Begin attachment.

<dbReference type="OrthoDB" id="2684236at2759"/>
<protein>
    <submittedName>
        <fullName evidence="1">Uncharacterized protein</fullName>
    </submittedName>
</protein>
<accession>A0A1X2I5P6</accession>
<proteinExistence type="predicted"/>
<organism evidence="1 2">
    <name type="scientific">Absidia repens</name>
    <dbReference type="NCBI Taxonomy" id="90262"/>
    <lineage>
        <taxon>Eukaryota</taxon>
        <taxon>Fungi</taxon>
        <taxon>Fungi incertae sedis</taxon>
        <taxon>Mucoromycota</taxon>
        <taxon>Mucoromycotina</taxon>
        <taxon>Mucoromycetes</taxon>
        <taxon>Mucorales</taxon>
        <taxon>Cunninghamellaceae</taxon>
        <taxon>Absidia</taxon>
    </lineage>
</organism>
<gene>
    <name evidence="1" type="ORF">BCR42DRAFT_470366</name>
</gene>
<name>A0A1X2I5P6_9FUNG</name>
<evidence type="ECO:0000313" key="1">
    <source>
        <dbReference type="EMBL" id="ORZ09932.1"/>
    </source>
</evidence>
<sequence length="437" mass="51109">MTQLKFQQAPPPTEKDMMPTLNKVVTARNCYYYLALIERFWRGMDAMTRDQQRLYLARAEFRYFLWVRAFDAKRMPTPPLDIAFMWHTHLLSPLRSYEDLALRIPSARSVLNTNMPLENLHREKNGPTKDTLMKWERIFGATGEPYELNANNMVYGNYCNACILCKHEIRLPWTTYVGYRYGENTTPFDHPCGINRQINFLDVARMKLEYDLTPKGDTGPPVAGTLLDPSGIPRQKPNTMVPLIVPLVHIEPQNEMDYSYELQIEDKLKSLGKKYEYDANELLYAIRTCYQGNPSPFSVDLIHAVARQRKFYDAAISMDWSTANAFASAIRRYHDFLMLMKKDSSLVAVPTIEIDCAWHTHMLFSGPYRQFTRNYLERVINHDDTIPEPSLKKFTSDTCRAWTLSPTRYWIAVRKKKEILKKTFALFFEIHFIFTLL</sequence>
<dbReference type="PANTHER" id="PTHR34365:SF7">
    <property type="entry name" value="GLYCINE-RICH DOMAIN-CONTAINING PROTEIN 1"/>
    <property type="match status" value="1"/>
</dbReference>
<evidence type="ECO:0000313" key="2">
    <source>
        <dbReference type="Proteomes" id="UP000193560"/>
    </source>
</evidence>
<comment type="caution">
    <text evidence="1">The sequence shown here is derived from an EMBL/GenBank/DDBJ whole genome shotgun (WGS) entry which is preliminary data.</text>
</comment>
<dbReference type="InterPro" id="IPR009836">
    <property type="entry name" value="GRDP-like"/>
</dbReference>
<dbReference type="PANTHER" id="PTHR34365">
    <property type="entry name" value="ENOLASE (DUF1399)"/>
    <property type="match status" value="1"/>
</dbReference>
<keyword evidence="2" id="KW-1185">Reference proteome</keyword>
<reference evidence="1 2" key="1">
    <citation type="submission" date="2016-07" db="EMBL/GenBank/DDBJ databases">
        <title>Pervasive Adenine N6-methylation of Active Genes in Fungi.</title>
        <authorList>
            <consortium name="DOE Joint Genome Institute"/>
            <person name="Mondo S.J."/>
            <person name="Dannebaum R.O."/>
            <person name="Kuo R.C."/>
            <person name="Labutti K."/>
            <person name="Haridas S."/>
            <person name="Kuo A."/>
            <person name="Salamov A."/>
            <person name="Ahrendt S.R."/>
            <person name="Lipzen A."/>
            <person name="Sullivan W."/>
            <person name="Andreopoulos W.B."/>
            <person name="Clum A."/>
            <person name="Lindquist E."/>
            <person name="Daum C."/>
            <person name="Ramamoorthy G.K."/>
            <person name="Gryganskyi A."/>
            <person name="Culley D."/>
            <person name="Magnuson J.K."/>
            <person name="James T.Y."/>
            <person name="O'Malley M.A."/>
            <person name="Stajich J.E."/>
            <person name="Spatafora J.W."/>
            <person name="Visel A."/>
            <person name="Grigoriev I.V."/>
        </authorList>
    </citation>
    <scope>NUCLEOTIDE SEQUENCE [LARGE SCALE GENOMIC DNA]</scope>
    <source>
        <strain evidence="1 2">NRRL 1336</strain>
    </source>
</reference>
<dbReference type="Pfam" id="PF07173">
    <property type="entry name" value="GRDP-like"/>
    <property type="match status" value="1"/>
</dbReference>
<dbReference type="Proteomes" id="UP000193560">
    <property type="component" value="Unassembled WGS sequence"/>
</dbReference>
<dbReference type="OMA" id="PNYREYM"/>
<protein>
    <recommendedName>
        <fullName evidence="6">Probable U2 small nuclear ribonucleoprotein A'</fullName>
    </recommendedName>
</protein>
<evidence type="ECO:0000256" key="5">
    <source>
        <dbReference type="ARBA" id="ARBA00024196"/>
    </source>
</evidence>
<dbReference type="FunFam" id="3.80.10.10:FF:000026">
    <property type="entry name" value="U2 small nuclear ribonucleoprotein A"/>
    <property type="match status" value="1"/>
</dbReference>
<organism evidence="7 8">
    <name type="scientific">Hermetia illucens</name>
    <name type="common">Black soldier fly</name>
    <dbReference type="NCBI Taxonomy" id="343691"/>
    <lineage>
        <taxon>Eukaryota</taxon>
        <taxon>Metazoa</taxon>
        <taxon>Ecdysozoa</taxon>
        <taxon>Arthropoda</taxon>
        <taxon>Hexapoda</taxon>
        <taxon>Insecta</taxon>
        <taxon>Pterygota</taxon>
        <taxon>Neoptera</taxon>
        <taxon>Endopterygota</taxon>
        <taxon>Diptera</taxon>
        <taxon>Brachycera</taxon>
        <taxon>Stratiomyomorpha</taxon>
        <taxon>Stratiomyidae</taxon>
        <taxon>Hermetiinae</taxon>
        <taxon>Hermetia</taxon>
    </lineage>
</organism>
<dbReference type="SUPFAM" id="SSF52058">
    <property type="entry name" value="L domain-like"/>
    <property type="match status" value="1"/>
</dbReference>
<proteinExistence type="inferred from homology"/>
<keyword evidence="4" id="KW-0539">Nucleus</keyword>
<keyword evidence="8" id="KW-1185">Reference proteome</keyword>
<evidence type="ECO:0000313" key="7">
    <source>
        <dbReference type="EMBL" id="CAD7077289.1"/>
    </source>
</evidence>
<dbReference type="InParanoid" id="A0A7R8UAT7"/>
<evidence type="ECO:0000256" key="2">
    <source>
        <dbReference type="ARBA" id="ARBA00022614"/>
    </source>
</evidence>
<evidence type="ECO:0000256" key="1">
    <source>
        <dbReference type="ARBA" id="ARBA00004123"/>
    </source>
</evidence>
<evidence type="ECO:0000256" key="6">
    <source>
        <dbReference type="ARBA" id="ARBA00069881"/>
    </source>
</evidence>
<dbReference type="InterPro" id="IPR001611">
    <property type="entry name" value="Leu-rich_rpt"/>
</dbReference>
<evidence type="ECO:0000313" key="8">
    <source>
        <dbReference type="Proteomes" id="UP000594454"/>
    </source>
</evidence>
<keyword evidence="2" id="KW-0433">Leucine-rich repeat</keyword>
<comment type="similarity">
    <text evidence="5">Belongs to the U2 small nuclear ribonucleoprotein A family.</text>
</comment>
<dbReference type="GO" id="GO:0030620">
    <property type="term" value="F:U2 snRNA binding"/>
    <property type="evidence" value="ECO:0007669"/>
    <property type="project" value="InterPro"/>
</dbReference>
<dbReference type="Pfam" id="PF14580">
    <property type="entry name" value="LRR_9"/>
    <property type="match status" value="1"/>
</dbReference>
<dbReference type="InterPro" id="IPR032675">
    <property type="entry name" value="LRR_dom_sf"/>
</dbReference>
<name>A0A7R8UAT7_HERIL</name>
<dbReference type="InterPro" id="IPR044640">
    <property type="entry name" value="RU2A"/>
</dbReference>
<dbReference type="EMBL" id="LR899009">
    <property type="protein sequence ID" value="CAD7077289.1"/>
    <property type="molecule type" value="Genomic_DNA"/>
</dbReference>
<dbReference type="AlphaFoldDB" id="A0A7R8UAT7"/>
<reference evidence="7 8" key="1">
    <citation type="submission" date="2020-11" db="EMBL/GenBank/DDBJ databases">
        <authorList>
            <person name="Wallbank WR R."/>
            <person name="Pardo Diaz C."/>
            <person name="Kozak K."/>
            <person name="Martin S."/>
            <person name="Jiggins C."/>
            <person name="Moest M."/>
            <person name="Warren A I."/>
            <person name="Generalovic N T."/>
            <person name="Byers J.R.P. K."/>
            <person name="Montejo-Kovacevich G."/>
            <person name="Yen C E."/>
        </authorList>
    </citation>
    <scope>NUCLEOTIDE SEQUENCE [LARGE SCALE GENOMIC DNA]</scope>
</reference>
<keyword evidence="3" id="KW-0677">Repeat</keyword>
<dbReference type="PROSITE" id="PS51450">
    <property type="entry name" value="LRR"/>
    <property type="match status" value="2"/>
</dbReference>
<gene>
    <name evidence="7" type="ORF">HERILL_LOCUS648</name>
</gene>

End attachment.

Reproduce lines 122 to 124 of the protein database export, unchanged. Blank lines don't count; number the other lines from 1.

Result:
        <taxon>Insecta</taxon>
        <taxon>Pterygota</taxon>
        <taxon>Neoptera</taxon>